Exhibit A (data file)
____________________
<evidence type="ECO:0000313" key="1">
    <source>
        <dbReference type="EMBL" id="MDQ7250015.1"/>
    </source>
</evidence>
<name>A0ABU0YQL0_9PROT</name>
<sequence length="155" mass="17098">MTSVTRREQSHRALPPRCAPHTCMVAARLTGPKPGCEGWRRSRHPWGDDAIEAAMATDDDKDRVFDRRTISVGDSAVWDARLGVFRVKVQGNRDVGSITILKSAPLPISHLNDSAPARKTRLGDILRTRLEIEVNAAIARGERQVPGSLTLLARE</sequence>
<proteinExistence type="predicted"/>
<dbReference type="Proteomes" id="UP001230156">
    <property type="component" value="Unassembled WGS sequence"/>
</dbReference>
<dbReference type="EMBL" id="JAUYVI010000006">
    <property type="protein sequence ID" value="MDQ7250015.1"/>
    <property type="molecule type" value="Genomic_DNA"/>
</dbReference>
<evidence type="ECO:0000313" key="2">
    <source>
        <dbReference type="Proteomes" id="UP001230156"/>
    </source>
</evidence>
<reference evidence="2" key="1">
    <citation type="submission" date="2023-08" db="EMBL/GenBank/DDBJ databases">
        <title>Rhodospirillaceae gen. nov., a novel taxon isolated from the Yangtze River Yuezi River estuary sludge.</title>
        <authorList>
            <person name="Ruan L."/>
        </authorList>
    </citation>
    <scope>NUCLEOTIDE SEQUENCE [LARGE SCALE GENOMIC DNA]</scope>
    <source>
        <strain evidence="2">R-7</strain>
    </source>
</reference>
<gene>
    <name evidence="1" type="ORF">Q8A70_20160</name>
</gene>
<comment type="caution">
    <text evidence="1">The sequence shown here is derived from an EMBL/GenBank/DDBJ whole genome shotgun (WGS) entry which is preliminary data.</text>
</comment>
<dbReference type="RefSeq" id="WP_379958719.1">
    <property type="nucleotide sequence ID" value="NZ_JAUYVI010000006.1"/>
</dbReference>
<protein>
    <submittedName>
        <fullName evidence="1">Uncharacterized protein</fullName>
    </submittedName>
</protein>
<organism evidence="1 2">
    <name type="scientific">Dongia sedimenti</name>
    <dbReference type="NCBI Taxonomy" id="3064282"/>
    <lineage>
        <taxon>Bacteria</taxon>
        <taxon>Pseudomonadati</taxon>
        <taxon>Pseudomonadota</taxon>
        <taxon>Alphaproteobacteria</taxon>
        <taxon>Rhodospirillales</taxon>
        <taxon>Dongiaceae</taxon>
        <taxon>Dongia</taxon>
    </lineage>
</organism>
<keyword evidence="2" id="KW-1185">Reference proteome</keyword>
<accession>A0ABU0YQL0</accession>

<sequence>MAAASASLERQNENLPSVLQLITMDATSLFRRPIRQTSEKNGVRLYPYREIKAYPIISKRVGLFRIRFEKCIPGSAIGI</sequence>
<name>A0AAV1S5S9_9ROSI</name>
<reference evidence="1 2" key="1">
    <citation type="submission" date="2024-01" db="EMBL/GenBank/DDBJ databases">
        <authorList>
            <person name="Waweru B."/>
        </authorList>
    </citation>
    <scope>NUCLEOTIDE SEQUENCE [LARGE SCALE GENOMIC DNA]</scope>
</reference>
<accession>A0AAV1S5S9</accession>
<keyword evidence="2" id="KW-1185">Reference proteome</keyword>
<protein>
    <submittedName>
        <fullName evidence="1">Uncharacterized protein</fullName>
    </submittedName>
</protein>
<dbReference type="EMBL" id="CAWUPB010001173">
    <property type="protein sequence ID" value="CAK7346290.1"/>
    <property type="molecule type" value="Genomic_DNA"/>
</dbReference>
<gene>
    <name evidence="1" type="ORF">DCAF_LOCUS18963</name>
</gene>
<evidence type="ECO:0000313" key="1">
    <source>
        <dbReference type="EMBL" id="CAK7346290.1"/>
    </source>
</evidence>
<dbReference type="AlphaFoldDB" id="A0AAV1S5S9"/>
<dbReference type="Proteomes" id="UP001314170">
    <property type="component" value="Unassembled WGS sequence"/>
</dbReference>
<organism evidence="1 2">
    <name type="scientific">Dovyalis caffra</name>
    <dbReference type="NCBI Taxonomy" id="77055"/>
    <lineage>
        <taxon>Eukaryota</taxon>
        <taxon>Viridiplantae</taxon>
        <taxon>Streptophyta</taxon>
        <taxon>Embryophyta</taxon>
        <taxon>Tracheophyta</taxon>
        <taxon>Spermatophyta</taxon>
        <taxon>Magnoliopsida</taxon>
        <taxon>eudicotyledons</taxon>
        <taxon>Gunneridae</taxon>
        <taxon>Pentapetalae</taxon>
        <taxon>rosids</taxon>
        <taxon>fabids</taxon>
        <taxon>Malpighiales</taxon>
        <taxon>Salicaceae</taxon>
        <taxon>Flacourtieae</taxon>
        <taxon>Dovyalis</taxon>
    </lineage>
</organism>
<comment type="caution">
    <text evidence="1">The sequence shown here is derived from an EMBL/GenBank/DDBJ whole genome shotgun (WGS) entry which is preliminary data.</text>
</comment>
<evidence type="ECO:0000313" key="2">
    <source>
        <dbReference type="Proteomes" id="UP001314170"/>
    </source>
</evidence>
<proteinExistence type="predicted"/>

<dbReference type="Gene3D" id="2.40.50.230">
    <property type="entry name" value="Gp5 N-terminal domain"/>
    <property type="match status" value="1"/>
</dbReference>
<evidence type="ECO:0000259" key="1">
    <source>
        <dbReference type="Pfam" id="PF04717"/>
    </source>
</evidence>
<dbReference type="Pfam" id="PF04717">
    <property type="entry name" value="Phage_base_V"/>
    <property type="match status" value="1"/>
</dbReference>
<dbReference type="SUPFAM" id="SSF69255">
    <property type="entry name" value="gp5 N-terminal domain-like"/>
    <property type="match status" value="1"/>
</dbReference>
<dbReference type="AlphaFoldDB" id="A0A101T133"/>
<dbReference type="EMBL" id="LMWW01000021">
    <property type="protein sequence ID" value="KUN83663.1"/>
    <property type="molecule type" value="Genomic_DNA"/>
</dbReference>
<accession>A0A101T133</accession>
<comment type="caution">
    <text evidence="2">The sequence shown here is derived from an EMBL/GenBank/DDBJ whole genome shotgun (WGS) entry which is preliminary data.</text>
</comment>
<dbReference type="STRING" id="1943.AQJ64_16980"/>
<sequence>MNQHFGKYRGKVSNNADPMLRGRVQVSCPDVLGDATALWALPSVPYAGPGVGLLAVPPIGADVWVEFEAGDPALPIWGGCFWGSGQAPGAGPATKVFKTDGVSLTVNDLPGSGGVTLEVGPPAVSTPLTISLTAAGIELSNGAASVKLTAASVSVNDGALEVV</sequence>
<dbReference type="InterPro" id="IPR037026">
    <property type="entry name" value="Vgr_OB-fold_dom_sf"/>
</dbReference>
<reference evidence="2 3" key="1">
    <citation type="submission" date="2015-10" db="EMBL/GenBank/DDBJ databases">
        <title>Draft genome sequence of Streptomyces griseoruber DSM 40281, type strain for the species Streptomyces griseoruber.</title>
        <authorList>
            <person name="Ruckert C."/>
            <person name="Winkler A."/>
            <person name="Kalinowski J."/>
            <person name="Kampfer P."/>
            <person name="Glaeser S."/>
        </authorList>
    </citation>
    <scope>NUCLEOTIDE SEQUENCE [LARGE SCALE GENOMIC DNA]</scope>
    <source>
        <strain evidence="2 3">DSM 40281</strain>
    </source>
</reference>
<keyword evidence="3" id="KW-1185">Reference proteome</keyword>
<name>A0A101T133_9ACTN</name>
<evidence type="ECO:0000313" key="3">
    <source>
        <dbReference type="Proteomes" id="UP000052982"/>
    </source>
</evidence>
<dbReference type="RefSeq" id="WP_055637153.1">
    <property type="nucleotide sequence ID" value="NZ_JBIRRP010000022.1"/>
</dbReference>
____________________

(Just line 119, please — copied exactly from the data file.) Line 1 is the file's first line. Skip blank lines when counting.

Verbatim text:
</comment>